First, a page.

Ethics before Equality: moral education after Levinas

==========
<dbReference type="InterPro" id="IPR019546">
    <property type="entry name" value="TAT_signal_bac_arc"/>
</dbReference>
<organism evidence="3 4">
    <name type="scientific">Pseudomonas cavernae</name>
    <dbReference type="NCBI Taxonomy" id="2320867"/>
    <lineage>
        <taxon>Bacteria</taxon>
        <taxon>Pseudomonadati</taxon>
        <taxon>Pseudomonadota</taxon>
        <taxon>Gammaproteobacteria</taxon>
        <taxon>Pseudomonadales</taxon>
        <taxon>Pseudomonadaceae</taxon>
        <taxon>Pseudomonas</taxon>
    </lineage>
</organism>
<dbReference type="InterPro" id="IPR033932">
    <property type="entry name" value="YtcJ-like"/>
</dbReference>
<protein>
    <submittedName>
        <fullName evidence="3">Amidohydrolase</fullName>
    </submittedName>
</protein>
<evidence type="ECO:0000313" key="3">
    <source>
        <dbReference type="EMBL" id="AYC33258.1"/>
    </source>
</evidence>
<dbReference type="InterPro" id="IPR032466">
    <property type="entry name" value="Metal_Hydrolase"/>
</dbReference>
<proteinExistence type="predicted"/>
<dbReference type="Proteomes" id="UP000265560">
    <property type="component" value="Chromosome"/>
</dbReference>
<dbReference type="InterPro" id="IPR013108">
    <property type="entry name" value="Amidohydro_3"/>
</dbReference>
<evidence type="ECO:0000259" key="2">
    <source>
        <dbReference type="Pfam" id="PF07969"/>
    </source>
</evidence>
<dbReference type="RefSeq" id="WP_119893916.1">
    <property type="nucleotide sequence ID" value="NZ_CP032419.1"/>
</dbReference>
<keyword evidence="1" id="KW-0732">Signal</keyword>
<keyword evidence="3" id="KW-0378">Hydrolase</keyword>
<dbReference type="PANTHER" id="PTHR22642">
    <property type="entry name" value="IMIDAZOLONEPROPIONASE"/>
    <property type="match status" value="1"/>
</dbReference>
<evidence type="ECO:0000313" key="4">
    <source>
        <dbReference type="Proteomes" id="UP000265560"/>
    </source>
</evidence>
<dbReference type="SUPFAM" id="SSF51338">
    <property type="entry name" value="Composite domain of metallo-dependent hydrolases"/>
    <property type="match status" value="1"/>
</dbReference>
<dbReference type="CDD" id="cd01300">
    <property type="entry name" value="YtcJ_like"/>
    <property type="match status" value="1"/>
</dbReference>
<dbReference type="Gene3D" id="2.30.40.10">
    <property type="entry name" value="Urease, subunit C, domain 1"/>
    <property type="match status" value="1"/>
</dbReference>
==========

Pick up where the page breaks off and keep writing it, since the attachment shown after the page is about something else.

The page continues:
Emptiness, indeed nihilism, is a characteristic of so much contemporary discourse regarding morality and moral education. This is found in facile notions of teaching right and wrong but also in the prevalence of rights-talk, with its sacrosanct assumptions about equality. This article examines this discourse in the light of Levinas' account of the primacy of ethics - of my absolute responsibility in the face of the other, of the asymmetry of my relation to the other. It seeks an account of receptivity that releases the ethical from the limitations of moral reasoning.